When we brought out the first print edition of Sanskriti PTA newsletter, Sanskaar, in April 2015, we had planned the next one to be a Carnival release, in December, 2015. Little did we know then that life had other plans and we would be in for a surprise!
We suddenly realised we couldn't stay away from our readers, for that long! We also saw how the school was teeming with activities - workshops, talks, celebrations and achievements- which needed to be written about and shared. Thus, it made perfect sense to bring out this online edition of Sanskaar, sandwiched between what you held in your hands last April and the special jumbo one that you will, this December.
One of the advantages of having an online edition is the unlimited space we get to publish the newsletter. Which means we bring to you more information with a riot of photographs! Workshops have been described in greater detail with take-aways included and the celebration section is packed with events and fun. A parent's article about suggestions for transport and traffic management and another by our Middle School Counsellor have also found comfortable space in this issue.
The year-end Carnival Edition will be very special. We are already burning the midnight LED working on it! Your suggestions and views are, as always, welcome. Mail us at - firstname.lastname@example.org.
But for now, here's presenting all that you must read!
Editorial Team - Anjul Tomar, Aruna Sivakumar, Kausalya Saptharishi, Malavika Pillai, Shobha Joshi.
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Thank you for reading the Sanskriti PTA Newsletter, Sanskaar. We have given it a name of its own, in keeping with the values the school upholds and strives to inculcate. We have also given it a slightly new avatar, not just because winter has made way for spring and now summer but also because we believe that it is through continuous change that we can arrive at something perfect. Something that not just informs, but involves; not just makes aware, but educates. This is our constant aim with the PTA Newsletter.
You will notice that we have stolen a leaf from your daily newspaper and divided the Newsletter into clear columns balancing the serious with the entertaining, the topical with the "who-put-this-in-here?" In short, somewhere between creativity and confusion, and a looming deadline, we have pressed 'Print' still hoping that the PTA Newsletter, including the online version, generates interest and is read by everyone. Our fingers are crossed!
We lean against clich's enough to know that we cannot clap with one hand, that it takes two. It's true! But why do we always forget the role that the air plays to generate those sound waves without which we wouldn't hear the clap? The role of everything is important to recognize. The School, the Parents and the PTA together work something like that clap. It is a symbiosis where each one needs the other to work effectively, sensitively, democratically, constructively and most importantly, with our children as the fulcrum. The School plays its own role, you as parents play your parts at home and the PTA functions as the bridge between the two, mostly invisible but always around. Our endeavor as the PTA is to keep this relationship as valuable for our children's school life as is possible. We hope you keep abreast of the goings on, and also keep in touch with us to keep us as informed and aware as we aim to keep you. Wishing everyone a great new session.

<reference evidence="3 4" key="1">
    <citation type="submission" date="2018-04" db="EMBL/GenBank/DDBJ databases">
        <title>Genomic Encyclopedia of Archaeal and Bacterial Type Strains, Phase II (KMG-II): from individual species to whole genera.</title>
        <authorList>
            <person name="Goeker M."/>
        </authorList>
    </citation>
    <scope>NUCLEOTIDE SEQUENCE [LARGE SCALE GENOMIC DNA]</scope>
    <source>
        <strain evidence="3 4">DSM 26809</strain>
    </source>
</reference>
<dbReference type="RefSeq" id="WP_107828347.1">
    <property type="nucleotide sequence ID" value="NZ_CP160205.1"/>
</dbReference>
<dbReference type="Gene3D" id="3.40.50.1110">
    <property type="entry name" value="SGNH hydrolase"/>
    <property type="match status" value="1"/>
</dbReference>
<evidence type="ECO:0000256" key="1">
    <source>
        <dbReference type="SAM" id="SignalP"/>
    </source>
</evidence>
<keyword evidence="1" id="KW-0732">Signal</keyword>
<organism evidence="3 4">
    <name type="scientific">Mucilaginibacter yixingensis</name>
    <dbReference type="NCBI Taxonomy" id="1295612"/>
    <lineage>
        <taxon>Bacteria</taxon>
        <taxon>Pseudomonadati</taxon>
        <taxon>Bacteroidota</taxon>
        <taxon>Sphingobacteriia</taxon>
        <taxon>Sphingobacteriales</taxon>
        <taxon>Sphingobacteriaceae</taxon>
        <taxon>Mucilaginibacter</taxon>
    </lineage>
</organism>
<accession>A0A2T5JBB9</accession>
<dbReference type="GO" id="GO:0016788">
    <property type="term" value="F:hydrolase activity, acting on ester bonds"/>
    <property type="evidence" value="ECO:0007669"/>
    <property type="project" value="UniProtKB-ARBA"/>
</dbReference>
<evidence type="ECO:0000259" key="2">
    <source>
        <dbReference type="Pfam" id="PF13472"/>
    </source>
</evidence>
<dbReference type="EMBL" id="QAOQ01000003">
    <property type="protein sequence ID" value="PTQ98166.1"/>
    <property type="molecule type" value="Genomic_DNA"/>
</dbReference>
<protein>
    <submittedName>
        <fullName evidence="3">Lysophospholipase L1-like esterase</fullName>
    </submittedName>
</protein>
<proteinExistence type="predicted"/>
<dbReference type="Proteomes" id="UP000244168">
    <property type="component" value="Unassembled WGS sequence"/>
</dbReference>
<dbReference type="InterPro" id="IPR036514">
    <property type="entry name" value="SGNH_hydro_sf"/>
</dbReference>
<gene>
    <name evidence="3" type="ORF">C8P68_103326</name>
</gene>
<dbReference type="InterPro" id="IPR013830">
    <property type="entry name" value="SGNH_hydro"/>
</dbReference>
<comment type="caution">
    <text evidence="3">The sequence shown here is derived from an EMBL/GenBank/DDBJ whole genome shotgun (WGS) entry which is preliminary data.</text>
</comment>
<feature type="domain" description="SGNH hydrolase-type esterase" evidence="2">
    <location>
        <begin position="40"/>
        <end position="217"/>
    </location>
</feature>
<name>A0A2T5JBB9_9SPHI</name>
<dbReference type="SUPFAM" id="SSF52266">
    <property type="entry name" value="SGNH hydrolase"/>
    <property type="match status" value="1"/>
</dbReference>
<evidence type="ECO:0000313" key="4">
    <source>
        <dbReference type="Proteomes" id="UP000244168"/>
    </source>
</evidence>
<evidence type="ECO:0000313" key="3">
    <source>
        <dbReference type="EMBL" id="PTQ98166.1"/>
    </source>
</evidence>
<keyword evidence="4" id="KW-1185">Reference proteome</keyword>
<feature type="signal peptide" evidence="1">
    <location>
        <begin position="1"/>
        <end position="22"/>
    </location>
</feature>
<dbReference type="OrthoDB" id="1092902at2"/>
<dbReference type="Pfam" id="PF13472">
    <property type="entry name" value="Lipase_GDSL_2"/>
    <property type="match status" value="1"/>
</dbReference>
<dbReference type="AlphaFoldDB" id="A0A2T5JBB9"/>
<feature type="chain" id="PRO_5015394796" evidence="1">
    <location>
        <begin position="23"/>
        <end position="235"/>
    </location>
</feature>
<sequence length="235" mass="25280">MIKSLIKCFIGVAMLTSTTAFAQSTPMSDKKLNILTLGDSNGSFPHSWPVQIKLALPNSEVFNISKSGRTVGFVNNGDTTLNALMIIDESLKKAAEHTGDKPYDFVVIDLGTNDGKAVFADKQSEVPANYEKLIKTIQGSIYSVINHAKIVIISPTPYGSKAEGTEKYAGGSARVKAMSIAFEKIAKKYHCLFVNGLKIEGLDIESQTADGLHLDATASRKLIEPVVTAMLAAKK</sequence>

Sakshi Nanda, Editor
Shobha Joshi, Advisory Editor
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Sanskriti School PTA has arranged for a talk on Life Skills education as a preventive tool for high-risk and deviant behaviour amongst our pre-teens and growing teens on Saturday, 18th April 2015 at 9:00 am at the School Auditorium.
Today's urban 21st century environment is unlike any in human history, and this, combined with the 'search for a self-identity' phase of life creates a gap between acquired values and aspired values. Research shows that this gap can lead to choices that result in mild to severe negative habit formation, which can manifest in various deviant and/or defiant & self-harming behaviors/patterns amongst adolescents and young adults.
Often, all an adolescent needs to resist peer pressure is self-confidence and the self assurance to say NO. And a firm no at an early stage can prevent substance abuse much more easily than lectures and therapy.
Psychologist and NSD-trained theatre person Mr Keshav Palita (trained by Dr Yusuf Merchant) will talk to parents on all aspects of the need of a Life Skills Education Programme specifically designed with this particular preventive methodology at the core. The talk will introduce the concept of Life Skills Education as a tool of upgrading a student's general quality of life, health, and academic performance. There is an urgent need to assimilate such programmes into school curricula at a time when India is globalising and international influences are freely clickable on the internet for an aspirational demographic.